Public Policy – Agricultural credit
Agricultural policy is a set of rules that are related to domestic agriculture and imports of food products.The governments of every state implements these set of rules with the aim of brining about a sound stability in the domestic agriculture markets and to protect the interest of the farmers from supply levels, price rise, land use and agricultural subsidies.
The agricultural subsidies, loans and other forms of credits that are offered to the farming community is money paid to them at subsided rates in order to help them overcome the issues of rising maintenance and production costs, supplement their incomes, and protection from inflations.
For example, the United States Agricultural department, reviews its policies every two years and agrees to subsidize a dozed commodities every two years.Between the period of 1996 and 2002, an average of $16 billion/year credit was paid to the farmers at subsidized rates.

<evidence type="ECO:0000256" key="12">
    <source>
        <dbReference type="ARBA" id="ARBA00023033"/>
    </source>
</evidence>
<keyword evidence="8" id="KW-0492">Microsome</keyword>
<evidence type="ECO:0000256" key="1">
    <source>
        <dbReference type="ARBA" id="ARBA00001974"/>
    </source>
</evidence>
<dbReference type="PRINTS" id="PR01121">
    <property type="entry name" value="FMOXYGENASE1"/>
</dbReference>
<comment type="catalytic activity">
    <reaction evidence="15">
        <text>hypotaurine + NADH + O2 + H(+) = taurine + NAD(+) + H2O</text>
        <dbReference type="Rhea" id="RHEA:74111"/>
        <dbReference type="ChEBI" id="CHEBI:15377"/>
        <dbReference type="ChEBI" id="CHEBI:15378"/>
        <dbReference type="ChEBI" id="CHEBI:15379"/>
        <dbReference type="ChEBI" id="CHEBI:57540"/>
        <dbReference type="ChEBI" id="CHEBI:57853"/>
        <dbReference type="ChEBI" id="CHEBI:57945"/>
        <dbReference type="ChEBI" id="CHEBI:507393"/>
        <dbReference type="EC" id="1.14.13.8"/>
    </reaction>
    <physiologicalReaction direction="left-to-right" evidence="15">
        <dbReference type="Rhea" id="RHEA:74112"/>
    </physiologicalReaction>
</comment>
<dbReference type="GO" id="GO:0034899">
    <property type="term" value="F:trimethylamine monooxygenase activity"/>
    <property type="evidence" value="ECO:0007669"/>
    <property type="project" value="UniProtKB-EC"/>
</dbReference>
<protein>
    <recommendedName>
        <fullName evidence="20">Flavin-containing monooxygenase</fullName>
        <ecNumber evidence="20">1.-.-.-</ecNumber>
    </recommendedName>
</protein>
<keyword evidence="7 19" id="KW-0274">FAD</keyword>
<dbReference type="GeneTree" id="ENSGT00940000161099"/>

According to the people who favor agriculture credit to farmers, the credit policies and agricultural subsidies offer farmers extra income and market protection.
It also helps the farmers to compete in the international market For example, in the year 2002, the United States paid an extra 52 cents for every bushel of wheat, and at the same time also promised a price of 3.86 from 2002–03 and 3.92 from 2004–2007.
Experts who oppose these agricultural policies laid down by the government, argue that the farmers do not need such grants as they have already got a fair deal.
They continue that there are equivalent risks in other business as in agriculture, so why is the farming community given more benefits
The main aim of this paper is to study the public policies towards the Agriculture credit and the future prospect of funds and other lending programs that can be available for the agricultural banks. It is believed that these federal policies related to agriculture credit can lend an important role in determining the stand of the different lenders in financing the agriculture sector.
Credit has become a significant instrument of the agricultural policies and most of these policies with time have given guaranteed competitive loan rates on these funds, thereby giving a helping hand in the process of transformation of the agricultural sector into a highly modernized and capital efficient one.